Of rare and strange beauty, an ancient Chinese garden—probably of the Ming Dynasty (1368-1644), has been moved to France. Such relocation is the only one known in history and no others may follow except a new relocation of this fascinating.
This is at the same time a challenging experience and a beautiful manner to illustrate one of the finest and most sophisticated Chinese art forms, celebrated the world over.
This garden is a deeply inspired composition of 300 ancient stones and scholar’s rocks. They were reassembled following the exact original layout, previously recorded on computer at the time of its dismantling.
It is graced by an extraordinary collection of 20 Taihu rocks. Some of those scholar’s rocks might predate the garden itself in the Song/Yuan period (11th/14th c.). It is crowned by 2 exceptional specimens that give the garden its spectacular look.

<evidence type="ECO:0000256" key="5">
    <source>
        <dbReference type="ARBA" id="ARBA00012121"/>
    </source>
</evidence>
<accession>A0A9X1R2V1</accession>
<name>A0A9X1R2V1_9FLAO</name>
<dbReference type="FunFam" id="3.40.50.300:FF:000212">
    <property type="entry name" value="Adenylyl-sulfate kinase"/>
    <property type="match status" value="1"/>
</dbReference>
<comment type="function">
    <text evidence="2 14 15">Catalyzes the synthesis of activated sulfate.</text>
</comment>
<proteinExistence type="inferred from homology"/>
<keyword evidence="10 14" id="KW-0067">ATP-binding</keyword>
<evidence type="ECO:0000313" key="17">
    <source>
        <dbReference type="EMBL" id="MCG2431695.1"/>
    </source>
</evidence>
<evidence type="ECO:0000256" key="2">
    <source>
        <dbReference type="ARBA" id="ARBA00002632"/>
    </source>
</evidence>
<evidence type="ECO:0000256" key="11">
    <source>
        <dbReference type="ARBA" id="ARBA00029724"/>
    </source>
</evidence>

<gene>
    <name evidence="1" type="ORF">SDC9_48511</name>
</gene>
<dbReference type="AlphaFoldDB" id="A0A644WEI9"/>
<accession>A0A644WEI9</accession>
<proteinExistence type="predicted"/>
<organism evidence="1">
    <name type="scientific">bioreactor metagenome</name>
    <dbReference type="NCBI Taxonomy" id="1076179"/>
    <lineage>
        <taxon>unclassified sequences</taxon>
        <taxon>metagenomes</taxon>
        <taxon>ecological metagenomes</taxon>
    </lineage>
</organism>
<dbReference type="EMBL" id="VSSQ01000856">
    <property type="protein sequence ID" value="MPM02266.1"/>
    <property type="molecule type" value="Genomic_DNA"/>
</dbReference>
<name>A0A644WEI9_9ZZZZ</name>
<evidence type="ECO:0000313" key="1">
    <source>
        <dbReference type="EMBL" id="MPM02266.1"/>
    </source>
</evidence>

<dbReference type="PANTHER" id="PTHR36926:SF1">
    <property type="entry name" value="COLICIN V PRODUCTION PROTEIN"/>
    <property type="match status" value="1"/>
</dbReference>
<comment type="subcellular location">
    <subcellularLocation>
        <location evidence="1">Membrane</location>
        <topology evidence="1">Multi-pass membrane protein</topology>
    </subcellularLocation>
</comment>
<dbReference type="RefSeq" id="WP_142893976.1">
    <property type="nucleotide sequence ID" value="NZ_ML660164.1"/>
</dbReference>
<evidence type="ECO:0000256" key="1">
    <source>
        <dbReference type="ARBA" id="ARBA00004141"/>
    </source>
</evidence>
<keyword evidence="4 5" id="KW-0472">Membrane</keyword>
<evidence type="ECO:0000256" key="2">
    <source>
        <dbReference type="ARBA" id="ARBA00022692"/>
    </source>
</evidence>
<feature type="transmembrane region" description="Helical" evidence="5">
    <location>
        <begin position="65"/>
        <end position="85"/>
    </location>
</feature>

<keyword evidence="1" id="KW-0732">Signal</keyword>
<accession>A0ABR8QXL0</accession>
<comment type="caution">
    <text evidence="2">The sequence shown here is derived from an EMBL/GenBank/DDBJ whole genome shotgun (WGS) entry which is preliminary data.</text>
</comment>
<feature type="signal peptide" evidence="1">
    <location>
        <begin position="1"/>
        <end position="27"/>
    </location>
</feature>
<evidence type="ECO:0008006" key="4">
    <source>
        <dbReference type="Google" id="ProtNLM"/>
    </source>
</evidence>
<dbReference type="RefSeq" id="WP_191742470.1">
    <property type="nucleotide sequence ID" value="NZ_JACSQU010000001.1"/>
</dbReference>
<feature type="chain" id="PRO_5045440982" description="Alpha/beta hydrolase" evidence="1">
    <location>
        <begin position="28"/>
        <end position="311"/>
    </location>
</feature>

Besides this monumentality, it retains the elegance and restraint taste of the scholars of the time. The minimalistic layout, all enclosed within a grotto-like volume, is directly inspired by the literati painting art of the Yuan/early Ming dynasties. The dreamlike landscape recreated from a phantasmagorical geography spreads tranquility in the viewer’s heart and serenity in his mind.
The garden is an extremely rare example of an intact Ming dynasty garden, maintaining its original design and keeping its extraordinary collection of rocks. As it is relatively compact, independent from its setting and of a manageable size (14.5x4.5x3.5m), it allows many possibilities for relocation, including within very contemporary art surroundings. For collectors this might be the only chance in a long time to acquire such an ancient garden and reinstall it to the place of their choice.